An interesting article about the Beatles in Nottingham. I was 17 years old when they appeared in the Co-op Ballroom and spent about eight hours chatting to them. I was too young to work behind the bar so my job was collecting empty glasses. Before the concert I didn't even know who they were.
At 6pm I went up to the ballroom in the staff lift with Paul and John - and didn't recognize them. Those eight hours with them (in our staff canteen) as with their music, has had a tremendous influence upon my life.
By the way, after the concert their manager went to the cloakroom and grabbed a pile of coats. Unfortunately my coat was among the pile, bought by my mother six weeks previously. Pity about the coat but what a memory! During that year under the same circumstances I met and chatted with almost all the top bands, Beatles, Swinging Blue Jeans, Mersey Beats, Animals, Kinks, Four Pennies etc etc etc. What a year!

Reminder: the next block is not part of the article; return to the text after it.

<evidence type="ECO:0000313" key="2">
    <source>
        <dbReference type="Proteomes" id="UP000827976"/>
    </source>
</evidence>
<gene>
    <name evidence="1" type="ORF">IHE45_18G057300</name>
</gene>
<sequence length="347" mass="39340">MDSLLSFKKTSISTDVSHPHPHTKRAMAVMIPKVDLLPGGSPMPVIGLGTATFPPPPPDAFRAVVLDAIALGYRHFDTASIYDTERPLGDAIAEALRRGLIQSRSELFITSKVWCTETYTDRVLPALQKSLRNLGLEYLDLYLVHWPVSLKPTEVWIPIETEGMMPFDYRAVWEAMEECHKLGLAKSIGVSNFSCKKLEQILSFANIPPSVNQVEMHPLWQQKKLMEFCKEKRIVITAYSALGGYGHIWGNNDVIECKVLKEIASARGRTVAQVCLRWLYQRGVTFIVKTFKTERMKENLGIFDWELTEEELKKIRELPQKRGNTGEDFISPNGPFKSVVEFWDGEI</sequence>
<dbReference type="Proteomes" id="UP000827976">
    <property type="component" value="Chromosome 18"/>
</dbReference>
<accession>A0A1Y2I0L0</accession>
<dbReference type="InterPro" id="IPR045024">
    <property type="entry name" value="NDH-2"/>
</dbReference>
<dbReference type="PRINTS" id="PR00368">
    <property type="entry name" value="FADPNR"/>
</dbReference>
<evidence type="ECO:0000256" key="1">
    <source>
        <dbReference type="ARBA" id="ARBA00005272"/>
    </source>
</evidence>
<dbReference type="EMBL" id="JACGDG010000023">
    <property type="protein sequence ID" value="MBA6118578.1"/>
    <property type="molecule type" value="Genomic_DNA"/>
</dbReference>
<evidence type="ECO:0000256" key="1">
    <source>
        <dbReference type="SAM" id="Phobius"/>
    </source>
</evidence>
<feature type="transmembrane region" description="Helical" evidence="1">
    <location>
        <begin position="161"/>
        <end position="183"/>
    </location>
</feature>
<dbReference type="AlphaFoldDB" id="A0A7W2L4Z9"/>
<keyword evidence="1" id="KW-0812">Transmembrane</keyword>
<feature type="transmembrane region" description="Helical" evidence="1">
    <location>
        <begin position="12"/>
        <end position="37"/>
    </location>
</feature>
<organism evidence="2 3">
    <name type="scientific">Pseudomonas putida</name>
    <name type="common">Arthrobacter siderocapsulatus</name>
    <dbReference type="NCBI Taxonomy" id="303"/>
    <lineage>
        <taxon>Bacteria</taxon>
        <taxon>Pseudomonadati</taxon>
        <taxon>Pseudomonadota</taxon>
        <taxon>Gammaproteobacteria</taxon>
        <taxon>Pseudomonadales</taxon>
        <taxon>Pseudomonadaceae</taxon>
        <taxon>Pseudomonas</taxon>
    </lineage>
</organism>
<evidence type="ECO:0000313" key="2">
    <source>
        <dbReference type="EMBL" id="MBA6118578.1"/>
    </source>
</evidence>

I’ve just recently come across your online ‘Mersey Beat’ site by accident – isn’t Google wonderful! While being personally more associated with Chester than Liverpool. I remember the original 'Mersey Beat' paper well.
Regarding your mention that the River Park Ballroom was ‘famous in Chester’, my memory is that at one time the River Park Ballroom most certainly was for a night out but during the time in question it was literally going down hill fast due to various establishments in and around the city that were in direct competition with it for likewise business. I suspect the introduction of those early evening bingo sessions just about kept the cash flow positive. That was until the inevitable losing out by the mid 60s to the likes of Mecca and Rank’s nationwide chain of more customer friendly mega prize bingo halls along with the rise of the ubiquitous discothèque.